India gets on humiliating dope pedestal
Olympic sports scenario in India was on the rise despite the heartbreak at Sydney Games. After only two months since the glorious show at Manchester CWG, Busan provided yet another chance for the Indian athletes to ascertain themselves but for Sunita’s horrible blunder
The four-year cycle of Asian Games may look quite apart, but the world sports calendar has settled in such a way that two years after Olympics sports calendar becomes extremely heavy for sports-persons from the Asian and Commonwealth regions.
This year is no different—after Gold Coast Commonwealth Games in April, Asian Games are due to start in three days time in Jakarta-Palembang. Sandwiched between these two was football’s greatest show on earth—FIFA World Cup in Russia.
In 2002 the schedule was not quite different—FIFA World Cup in South Korea-Japan happened in June-July followed by Commonwealth Games in Manchester and finally the Asian Games in Busan—Korea relishing the financial usurp by hosting two of the world’s biggest sporting spectacles in a single calendar year.
Indian shooting just about was breaking free from the days when quota places were a norm, after morale boosting show at the 2001 World Championships in Finland, Commonwealth Championship in Bisley followed by the Commonwealth Games.
If the splendid performance of shooters put India on a high, there certainly was a hint provided by weightlifters in Manchester when two of them tested positive and the country was effectively suspended from international competitions. Indian delegation was no doubt extra-cautious, but still everything could not be controlled.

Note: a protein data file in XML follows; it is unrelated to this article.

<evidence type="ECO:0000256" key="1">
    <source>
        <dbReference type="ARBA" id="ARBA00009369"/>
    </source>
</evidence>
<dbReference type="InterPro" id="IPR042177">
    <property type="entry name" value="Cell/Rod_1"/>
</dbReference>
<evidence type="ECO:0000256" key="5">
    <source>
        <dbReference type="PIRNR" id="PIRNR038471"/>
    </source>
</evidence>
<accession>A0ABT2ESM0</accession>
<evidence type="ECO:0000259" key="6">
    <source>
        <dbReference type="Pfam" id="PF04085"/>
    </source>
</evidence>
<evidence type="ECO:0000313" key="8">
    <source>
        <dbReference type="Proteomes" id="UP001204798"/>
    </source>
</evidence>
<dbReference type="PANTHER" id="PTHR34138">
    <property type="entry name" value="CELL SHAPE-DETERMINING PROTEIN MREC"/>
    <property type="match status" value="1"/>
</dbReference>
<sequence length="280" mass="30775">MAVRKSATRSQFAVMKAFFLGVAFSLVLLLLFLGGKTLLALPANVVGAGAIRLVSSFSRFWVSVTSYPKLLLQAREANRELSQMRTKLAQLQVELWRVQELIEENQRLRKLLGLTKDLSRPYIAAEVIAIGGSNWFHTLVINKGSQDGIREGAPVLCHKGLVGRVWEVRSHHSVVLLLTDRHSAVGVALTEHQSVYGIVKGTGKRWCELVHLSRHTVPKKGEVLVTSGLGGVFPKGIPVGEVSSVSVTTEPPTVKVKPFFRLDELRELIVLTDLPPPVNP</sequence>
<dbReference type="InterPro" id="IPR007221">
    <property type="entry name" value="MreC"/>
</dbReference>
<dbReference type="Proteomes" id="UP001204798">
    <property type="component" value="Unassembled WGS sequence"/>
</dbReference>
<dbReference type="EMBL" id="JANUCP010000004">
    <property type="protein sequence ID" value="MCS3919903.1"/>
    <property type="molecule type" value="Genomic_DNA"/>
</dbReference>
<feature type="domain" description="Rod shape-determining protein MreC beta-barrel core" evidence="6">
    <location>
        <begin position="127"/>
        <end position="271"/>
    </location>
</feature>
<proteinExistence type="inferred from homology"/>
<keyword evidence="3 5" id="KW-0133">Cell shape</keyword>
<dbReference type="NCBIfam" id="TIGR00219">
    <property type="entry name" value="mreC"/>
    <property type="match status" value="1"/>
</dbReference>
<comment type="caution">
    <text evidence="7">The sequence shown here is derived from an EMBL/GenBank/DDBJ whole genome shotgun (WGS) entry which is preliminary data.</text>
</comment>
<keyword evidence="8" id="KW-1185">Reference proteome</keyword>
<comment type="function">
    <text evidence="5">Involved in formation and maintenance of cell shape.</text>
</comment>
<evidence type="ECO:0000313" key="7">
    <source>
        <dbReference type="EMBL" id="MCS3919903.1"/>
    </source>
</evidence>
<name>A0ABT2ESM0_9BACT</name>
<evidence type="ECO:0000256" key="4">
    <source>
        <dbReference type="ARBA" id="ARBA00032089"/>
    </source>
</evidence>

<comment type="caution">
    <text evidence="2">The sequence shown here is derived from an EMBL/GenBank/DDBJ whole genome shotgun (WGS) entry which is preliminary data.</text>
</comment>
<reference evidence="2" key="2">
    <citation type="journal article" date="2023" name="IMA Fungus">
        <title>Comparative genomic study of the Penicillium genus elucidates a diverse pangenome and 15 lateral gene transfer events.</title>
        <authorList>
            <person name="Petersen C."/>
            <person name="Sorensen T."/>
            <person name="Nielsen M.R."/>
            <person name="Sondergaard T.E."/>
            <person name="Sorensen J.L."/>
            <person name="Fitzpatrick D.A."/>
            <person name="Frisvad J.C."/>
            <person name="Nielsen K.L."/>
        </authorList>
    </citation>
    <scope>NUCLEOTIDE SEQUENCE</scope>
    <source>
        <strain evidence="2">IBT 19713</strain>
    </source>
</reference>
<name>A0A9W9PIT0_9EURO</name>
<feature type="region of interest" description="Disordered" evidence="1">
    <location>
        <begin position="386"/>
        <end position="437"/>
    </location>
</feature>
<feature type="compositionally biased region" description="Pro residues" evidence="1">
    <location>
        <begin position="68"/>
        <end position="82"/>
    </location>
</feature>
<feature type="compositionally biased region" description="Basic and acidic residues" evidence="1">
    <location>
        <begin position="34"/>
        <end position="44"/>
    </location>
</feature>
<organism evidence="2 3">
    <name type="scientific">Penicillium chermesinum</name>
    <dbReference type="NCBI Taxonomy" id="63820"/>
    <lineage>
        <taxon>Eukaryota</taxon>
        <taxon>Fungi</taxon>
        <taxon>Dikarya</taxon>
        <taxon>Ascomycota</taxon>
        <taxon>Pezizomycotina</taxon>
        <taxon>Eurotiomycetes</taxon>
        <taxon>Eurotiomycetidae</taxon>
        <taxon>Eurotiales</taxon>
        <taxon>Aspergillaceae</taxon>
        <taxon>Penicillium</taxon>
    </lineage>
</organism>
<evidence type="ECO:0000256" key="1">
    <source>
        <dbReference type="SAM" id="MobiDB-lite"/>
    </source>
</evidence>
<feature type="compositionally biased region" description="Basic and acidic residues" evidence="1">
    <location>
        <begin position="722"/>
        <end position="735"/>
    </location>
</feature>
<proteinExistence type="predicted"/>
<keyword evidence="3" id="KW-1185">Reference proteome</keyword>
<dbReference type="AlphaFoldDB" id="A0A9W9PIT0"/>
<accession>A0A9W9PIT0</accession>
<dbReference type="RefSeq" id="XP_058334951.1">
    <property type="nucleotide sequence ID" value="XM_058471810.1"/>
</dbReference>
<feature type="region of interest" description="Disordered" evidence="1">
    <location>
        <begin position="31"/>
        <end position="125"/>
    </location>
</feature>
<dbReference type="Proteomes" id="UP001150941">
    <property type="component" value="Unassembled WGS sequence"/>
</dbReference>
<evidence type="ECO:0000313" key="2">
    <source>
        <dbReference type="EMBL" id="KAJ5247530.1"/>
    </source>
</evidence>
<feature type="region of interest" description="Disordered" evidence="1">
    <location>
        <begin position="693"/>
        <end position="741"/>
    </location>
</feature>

Sunita Rani episode
As if the weightlifters absence was not enough to raise suspicion, Sunita Rani provided reams of material for media to put India yet again on the chopping block. Sunita first won the women’s 1500m gold medal, but it was short lived ecstasy as she was tested positive for a performance boosting drug and was summarily stripped of her both medals. She had won the bronze medal in 5000m too.
That Sunita contested the procedures followed in urine sample collection and was backed by the Athletics Federation of India (AFI) before her medal was reinstated later on, it was an episode that blighted Indian sports no end.
Soon after winning the gold and after completing mixed-zone formalities, Sunita came for post-race interview and she kept drinking water and even took a pill from the team doctor before the mandatory dope test was to happen.
Those who were inside that room noticed something amiss after she sought time from dope control officials to give her urine sample and finally when she was taken to the dope control lab the chair she was sitting on was all wet and it wasn’t only sweat.
The AFI contested that Sunita as well as a few other women athletes were given medicines to control their mensural cycles, but the act of team doctor defied logic. In the protracted battle to get her medals, AFI was able to win the case on the procedural mistakes committed by the Seoul lab, but the fact remained that her sample collected in Busan was positive for a steroid.
Paes and Kapur shine
This episode apart, athletics won 7 of the 11 golds, including two by KM Beenamol, while the other four went to tennis, golf, kabaddi and snooker. Shiv Kapur’s individual gold in golf would be remembered as the Delhi boy played in pouring rain with raincoat to strike the medal that catapulted him onto the professional scene soon after. Then there was a gold by the of Leander Paes and Mahesh Bhupathi before their success at Grand Slams.
Indian gold medalists
1 Saraswati Saha (Athletics) 200m
1 KM Beenamol (Athletics) 400m
1 Sunita Rani (Athletics) 1500m
1 Neelam Singh (Athletics) Discus
1 Anju George (Athletics) Long jump
1 Manjeet Kaur, Soma Biswas, KM Beenamol, Jincy Philip (Athletics) 4x400m relay
1 Bahadur Singh (Athletics) Shot put
1 Men’s Kabaddi team
1 Shiv Kapur (Golf) Men’s individual
1 Leander Paes and Mahesh Bhupathi (Tennis) Men’s Doubles
1 Yasin Merchant and Rafat Habib (Cue Sports) Snooker doubles